Sweden Checks over 5,000 Vehicles in New Anti-Gang Border Operation

MALMO, SWEDEN - FEBRUARY 06: Swedish police officers check driver's IDs at the Oresund bridge on February 5, 2016 in Malmo, Sweden. ID checks on the border with Denmark has been set up by the Swedish government since January 4. Last year Sweden received 162,877 asylum applications, more than any …
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Swedish authorities have stopped and inspected over 5,000 vehicles in 36 hours at the ports of Stockholm, Gothenburg, and Trelleborg as part of a new operation to tackle gang crime networks.

The initiative, labelled operation Trident, is set to last a week but has already led to 22 individuals being excluded from the country, broadcaster Sveriges Radio reports.

In addition to police, the Swedish customs authority and the coastguard are also participating in the operation.

Mats Löfving, head of the police’s national operational department Noa, commented on the operation saying: “We are very intensive in our border surveillance to prevent people who travel to Sweden to commit crimes from even entering the country.”

Löfving added that the operation would also aid police who are expected to file a report to the government in February on how to improve tactics to fight against international gang networks.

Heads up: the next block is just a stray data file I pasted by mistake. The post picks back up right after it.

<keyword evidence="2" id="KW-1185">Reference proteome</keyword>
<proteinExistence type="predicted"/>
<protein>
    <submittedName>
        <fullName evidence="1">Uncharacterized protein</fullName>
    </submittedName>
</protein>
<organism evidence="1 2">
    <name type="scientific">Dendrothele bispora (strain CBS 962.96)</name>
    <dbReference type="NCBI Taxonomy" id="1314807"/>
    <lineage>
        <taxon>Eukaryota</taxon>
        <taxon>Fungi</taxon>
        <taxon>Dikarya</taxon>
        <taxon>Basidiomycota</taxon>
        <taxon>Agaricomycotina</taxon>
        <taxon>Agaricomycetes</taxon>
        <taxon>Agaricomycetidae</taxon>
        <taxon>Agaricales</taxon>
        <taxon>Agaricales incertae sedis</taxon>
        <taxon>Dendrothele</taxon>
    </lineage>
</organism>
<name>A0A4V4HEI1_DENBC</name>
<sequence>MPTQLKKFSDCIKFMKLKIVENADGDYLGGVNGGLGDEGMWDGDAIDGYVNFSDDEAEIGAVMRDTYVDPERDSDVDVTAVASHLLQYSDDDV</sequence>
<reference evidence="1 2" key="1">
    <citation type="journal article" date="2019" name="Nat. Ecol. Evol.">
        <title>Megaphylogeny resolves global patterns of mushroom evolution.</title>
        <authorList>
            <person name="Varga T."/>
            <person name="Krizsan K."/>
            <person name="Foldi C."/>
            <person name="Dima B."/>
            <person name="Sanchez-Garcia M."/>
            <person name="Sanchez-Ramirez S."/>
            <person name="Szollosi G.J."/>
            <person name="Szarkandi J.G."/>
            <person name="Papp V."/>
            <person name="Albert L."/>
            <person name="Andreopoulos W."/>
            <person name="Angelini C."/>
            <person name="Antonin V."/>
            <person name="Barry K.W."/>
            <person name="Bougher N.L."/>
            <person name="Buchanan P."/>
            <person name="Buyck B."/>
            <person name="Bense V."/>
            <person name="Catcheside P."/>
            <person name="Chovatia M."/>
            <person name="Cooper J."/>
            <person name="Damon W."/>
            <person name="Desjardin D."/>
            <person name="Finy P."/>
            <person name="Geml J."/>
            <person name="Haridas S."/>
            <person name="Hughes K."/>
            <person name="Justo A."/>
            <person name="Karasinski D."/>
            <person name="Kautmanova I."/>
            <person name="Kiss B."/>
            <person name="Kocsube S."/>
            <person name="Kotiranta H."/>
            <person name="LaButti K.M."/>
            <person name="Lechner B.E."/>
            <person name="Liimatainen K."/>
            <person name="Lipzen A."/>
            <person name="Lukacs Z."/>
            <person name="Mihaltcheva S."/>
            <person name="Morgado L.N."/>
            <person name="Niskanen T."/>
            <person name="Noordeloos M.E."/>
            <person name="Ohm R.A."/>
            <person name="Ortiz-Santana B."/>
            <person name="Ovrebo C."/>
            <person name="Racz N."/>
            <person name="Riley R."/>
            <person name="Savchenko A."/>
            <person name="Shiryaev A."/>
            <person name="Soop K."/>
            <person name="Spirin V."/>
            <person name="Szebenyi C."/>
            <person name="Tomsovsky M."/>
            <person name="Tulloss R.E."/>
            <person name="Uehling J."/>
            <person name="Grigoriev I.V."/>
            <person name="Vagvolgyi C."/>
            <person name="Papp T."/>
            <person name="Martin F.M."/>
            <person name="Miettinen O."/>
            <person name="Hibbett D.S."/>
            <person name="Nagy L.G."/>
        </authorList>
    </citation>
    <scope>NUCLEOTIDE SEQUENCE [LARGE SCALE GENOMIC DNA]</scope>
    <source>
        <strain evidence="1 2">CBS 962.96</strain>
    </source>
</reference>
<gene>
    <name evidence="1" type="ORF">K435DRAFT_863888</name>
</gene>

“We learn both about people and vehicles and what we call mode — that is, the approaches that criminals use,” he said.

The operation comes as Denmark recently enacted much stricter border checks with Sweden due to the rising level of gang violence, especially explosions and bombing attacks.

One bombing, which occurred at a Danish Tax Agency office in the capital of Copenhagen in August, was revealed to have been allegedly carried out by Swedish nationals living just across the border in the multicultural city of Malmö.

The stricter Swedish border controls are also likely in response to the high number of foreign gangs involved in vehicle thefts in the country. Figures from Nao released earlier in the month showed that nine in ten car thefts in Sweden are linked to foreign gangs.

The report also added that border agents had a difficult time stopping stolen vehicles from leaving the country due to a lack of legislation.

Follow Chris Tomlinson on Twitter at @TomlinsonCJ or email at ctomlinson(at)breitbart.com


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